Offices getting squeezed out of Vail
VAIL ” Joel Heath really wanted his company, Untraditional Marketing, to have an office in Vail.
And it had one, until 2005, when he couldn’t afford the rent increase and the space available in Vail was either too small or too expensive, he said.
Edwards offered better choices, he said, and the company ended up in the post office building there.
The area has an entrepreneurial buzz, he said.
“We’re part of a good energy in Edwards,” he said.
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Office and store space oftentimes aren’t as profitable as building condos in places like Vail and Aspen, said Colin Laird, director of Healthy Mountain Communities, a Carbondale-based nonprofit that tries to improve the quality of life of people living in the High Country.
“It’s one of those things where the nature of land costs of our region make it tough for people to do everyday jobs in resort communities,” he said.
Having professional businesses in Vail would bring spending and activity to the town, said Don Cohen, executive director of the Eagle County Economic Council.
But Vail could probably do without offices, he said.
“I think it would be a nice to have, but in the economic landscape, it’s not necessary,” he said.
“What is valuable to town is retail” and offices don’t bring in as much sales tax dollars, he said.
Untraditional Marketing would move back to Vail if an opportunity arose, Heath said.
The West Vail mall area could be redeveloped to create the same kind of buzz that Edwards has, he said.
The village’s Crossroads building, which has many offices, will be torn down next month. There won’t be office space in its replacement, Solaris.
Vail Resorts says it will replace the 26,000 square feet of office space that will be torn down for its Ever Vail project in West Lionshead. The Vail Town Council has said it wants even more office space in Ever Vail than what’s there now.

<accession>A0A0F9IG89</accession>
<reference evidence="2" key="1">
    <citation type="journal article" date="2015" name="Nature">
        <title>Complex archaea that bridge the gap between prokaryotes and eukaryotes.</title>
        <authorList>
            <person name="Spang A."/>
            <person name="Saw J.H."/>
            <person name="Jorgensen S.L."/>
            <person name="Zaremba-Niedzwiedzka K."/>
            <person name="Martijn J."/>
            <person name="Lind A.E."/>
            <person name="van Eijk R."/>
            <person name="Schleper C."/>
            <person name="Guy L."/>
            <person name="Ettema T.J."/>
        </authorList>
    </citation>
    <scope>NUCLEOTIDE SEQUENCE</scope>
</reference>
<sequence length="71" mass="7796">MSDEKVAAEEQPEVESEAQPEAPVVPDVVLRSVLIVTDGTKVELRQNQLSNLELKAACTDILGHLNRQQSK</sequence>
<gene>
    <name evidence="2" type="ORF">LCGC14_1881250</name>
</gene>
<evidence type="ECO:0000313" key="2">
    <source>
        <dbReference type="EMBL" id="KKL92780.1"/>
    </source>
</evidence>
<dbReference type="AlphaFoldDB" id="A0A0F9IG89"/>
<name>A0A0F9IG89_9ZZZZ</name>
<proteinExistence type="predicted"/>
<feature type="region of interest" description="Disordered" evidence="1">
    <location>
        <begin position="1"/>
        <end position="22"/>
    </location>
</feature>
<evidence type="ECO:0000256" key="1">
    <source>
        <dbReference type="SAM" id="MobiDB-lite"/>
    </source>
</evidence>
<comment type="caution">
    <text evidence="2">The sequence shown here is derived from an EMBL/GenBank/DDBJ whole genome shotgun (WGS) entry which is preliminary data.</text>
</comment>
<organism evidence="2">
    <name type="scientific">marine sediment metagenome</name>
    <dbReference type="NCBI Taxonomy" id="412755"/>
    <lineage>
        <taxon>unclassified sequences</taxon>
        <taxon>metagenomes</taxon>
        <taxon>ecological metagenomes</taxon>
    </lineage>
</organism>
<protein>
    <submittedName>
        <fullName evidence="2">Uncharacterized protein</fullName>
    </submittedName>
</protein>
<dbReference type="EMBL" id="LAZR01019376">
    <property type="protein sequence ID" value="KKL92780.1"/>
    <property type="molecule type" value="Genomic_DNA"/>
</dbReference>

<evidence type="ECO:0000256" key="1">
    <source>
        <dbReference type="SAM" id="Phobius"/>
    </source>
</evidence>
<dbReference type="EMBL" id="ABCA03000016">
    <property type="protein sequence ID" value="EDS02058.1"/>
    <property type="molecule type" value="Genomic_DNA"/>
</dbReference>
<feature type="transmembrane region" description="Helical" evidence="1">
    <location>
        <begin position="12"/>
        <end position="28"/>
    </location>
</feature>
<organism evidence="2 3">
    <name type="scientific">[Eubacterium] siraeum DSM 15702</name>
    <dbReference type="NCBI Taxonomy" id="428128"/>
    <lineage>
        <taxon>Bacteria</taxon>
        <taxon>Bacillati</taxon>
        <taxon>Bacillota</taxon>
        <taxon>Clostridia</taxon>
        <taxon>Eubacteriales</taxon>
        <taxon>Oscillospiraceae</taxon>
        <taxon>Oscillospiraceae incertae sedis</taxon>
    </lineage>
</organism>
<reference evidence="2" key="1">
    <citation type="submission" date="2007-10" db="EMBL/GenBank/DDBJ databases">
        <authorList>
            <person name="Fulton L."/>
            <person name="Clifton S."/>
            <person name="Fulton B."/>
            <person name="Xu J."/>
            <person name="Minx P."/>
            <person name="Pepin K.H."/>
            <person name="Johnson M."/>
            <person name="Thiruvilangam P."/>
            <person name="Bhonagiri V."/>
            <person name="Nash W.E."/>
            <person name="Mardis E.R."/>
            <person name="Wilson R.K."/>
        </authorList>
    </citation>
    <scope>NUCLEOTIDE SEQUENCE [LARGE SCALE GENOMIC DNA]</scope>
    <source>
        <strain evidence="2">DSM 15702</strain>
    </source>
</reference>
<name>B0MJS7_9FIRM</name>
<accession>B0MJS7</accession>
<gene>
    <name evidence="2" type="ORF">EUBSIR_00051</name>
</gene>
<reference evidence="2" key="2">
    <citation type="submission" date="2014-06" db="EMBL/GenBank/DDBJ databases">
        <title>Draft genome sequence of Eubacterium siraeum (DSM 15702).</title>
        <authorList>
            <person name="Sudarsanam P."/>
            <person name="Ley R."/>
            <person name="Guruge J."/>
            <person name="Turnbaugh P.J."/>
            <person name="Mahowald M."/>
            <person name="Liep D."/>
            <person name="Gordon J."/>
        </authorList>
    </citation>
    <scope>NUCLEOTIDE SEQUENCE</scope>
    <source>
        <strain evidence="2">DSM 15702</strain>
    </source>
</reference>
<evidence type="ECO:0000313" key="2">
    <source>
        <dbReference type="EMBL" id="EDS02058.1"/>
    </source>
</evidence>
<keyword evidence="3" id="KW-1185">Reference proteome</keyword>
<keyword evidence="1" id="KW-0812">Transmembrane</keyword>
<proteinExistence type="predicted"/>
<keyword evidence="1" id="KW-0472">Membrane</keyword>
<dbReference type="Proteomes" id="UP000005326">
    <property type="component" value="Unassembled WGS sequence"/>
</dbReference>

“A town, to function, needs to have offices,” even offices that aren’t directly related to tourism such as consulting, architecture and advertising business, said Councilman Mark Gordon.
A community needs people who work and live there and Gordon said he’ll try to make sure the town incorporates office space into the “master plans” it makes for neighborhoods.
Businesses that remain in Vail say it’s a good place to be.
“There’s a tremendous energy with the renovations and the streetscape and all that’s been going on,” said Pat Peeples, whose Peeples Ink public relations company has an office in Vail Village.
Because Peeples Ink represents clients in the tourism and development businesses, it makes sense to be in Vail, Peeples said. For instance, one of Peeples Ink’s clients is the “Vail Summer” marketing campaign.
The Vail location also helps recruit good employees ” one employee can conveniently teach at the nearby Vail Nordic Center during the winter, she said.
“This is the beachfront,” Peeples said.
David Viele, owner of Viele Construction, said having a Vail address helps get more business.
“We do get some work solely because we’re based in Vail,” he said. “But I don’t know if that outweighs the economic challenges of trying to stay in Vail.”
Being in Vail can be a disadvantage when it comes to recruiting ” people like being able to ski in and out of the office, but the housing market can cancel out that benefit, he said.
“It’s a challenge to move to the valley and find a good place to live,” he said.
Viele said his company is lucky that it moved into its current space 25 years ago.
“I’m pretty certain if we were looking for a space right now, having an office in Vail wouldn’t be an option,” he said.
Staff Writer Edward Stoner can be reached at 748-2929 or email@example.com.